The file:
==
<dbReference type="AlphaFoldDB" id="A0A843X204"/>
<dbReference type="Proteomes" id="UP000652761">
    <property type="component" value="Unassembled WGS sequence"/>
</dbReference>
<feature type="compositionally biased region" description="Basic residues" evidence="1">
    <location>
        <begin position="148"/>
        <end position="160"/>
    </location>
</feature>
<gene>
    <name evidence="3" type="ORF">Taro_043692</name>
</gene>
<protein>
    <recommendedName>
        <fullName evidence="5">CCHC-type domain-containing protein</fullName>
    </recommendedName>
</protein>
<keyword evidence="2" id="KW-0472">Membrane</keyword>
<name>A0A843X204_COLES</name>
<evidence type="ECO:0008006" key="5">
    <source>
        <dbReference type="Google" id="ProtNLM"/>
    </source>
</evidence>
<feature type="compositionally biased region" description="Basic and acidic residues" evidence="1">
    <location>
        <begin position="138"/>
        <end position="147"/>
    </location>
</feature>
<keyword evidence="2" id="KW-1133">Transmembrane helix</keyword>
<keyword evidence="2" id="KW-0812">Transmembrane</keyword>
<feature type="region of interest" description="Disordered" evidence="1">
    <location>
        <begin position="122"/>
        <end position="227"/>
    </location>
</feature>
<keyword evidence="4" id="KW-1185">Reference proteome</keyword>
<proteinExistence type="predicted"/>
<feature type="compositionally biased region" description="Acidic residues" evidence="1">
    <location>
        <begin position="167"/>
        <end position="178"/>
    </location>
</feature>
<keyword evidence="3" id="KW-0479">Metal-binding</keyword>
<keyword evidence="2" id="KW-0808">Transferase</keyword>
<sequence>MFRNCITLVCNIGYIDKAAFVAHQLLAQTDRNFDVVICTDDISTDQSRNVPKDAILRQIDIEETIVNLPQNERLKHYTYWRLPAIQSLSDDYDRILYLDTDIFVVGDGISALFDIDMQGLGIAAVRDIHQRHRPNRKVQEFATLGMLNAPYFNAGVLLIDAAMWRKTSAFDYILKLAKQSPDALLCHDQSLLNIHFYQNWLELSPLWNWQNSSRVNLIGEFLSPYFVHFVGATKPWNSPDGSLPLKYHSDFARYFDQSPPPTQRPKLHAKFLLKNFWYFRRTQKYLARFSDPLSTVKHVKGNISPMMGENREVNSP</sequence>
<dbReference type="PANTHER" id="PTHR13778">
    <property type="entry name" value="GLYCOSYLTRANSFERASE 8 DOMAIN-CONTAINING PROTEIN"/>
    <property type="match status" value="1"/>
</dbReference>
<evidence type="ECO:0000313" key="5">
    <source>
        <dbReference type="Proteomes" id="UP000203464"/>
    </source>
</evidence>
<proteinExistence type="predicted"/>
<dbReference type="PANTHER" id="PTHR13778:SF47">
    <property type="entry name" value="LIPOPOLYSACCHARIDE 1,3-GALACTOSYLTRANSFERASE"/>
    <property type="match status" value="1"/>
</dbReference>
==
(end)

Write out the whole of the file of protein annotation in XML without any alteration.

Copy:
<dbReference type="AlphaFoldDB" id="A0A843X204"/>
<dbReference type="Proteomes" id="UP000652761">
    <property type="component" value="Unassembled WGS sequence"/>
</dbReference>
<feature type="compositionally biased region" description="Basic residues" evidence="1">
    <location>
        <begin position="148"/>
        <end position="160"/>
    </location>
</feature>
<gene>
    <name evidence="3" type="ORF">Taro_043692</name>
</gene>
<protein>
    <recommendedName>
        <fullName evidence="5">CCHC-type domain-containing protein</fullName>
    </recommendedName>
</protein>
<keyword evidence="2" id="KW-0472">Membrane</keyword>
<name>A0A843X204_COLES</name>
<evidence type="ECO:0008006" key="5">
    <source>
        <dbReference type="Google" id="ProtNLM"/>
    </source>
</evidence>
<feature type="compositionally biased region" description="Basic and acidic residues" evidence="1">
    <location>
        <begin position="138"/>
        <end position="147"/>
    </location>
</feature>
<keyword evidence="2" id="KW-1133">Transmembrane helix</keyword>
<keyword evidence="2" id="KW-0812">Transmembrane</keyword>
<feature type="region of interest" description="Disordered" evidence="1">
    <location>
        <begin position="122"/>
        <end position="227"/>
    </location>
</feature>
<keyword evidence="4" id="KW-1185">Reference proteome</keyword>
<proteinExistence type="predicted"/>
<feature type="compositionally biased region" description="Acidic residues" evidence="1">
    <location>
        <begin position="167"/>
        <end position="178"/>
    </location>
</feature>
<keyword evidence="3" id="KW-0479">Metal-binding</keyword>
<keyword evidence="2" id="KW-0808">Transferase</keyword>
<sequence>MFRNCITLVCNIGYIDKAAFVAHQLLAQTDRNFDVVICTDDISTDQSRNVPKDAILRQIDIEETIVNLPQNERLKHYTYWRLPAIQSLSDDYDRILYLDTDIFVVGDGISALFDIDMQGLGIAAVRDIHQRHRPNRKVQEFATLGMLNAPYFNAGVLLIDAAMWRKTSAFDYILKLAKQSPDALLCHDQSLLNIHFYQNWLELSPLWNWQNSSRVNLIGEFLSPYFVHFVGATKPWNSPDGSLPLKYHSDFARYFDQSPPPTQRPKLHAKFLLKNFWYFRRTQKYLARFSDPLSTVKHVKGNISPMMGENREVNSP</sequence>
<dbReference type="PANTHER" id="PTHR13778">
    <property type="entry name" value="GLYCOSYLTRANSFERASE 8 DOMAIN-CONTAINING PROTEIN"/>
    <property type="match status" value="1"/>
</dbReference>
<evidence type="ECO:0000313" key="5">
    <source>
        <dbReference type="Proteomes" id="UP000203464"/>
    </source>
</evidence>
<proteinExistence type="predicted"/>
<dbReference type="PANTHER" id="PTHR13778:SF47">
    <property type="entry name" value="LIPOPOLYSACCHARIDE 1,3-GALACTOSYLTRANSFERASE"/>
    <property type="match status" value="1"/>
</dbReference>